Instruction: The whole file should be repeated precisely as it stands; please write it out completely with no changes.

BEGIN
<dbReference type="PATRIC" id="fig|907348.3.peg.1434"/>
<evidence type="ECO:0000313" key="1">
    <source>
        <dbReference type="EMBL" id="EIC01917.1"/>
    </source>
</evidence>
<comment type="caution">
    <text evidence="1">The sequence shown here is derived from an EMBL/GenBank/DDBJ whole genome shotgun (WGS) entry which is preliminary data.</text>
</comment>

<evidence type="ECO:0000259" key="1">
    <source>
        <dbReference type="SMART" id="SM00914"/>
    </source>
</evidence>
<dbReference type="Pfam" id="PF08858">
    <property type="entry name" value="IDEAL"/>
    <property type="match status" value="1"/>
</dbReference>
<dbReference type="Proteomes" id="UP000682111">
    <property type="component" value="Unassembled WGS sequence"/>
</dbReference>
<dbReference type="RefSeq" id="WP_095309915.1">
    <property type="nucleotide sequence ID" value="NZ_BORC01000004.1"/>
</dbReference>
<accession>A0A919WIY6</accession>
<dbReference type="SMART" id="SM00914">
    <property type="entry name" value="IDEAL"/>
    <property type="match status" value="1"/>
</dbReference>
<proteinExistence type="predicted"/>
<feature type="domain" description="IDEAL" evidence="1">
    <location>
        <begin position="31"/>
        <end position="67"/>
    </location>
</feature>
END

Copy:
<dbReference type="PATRIC" id="fig|907348.3.peg.1434"/>
<evidence type="ECO:0000313" key="1">
    <source>
        <dbReference type="EMBL" id="EIC01917.1"/>
    </source>
</evidence>
<comment type="caution">
    <text evidence="1">The sequence shown here is derived from an EMBL/GenBank/DDBJ whole genome shotgun (WGS) entry which is preliminary data.</text>
</comment>

<evidence type="ECO:0000259" key="1">
    <source>
        <dbReference type="SMART" id="SM00914"/>
    </source>
</evidence>
<dbReference type="Pfam" id="PF08858">
    <property type="entry name" value="IDEAL"/>
    <property type="match status" value="1"/>
</dbReference>
<dbReference type="Proteomes" id="UP000682111">
    <property type="component" value="Unassembled WGS sequence"/>
</dbReference>
<dbReference type="RefSeq" id="WP_095309915.1">
    <property type="nucleotide sequence ID" value="NZ_BORC01000004.1"/>
</dbReference>
<accession>A0A919WIY6</accession>
<dbReference type="SMART" id="SM00914">
    <property type="entry name" value="IDEAL"/>
    <property type="match status" value="1"/>
</dbReference>
<proteinExistence type="predicted"/>
<feature type="domain" description="IDEAL" evidence="1">
    <location>
        <begin position="31"/>
        <end position="67"/>
    </location>
</feature>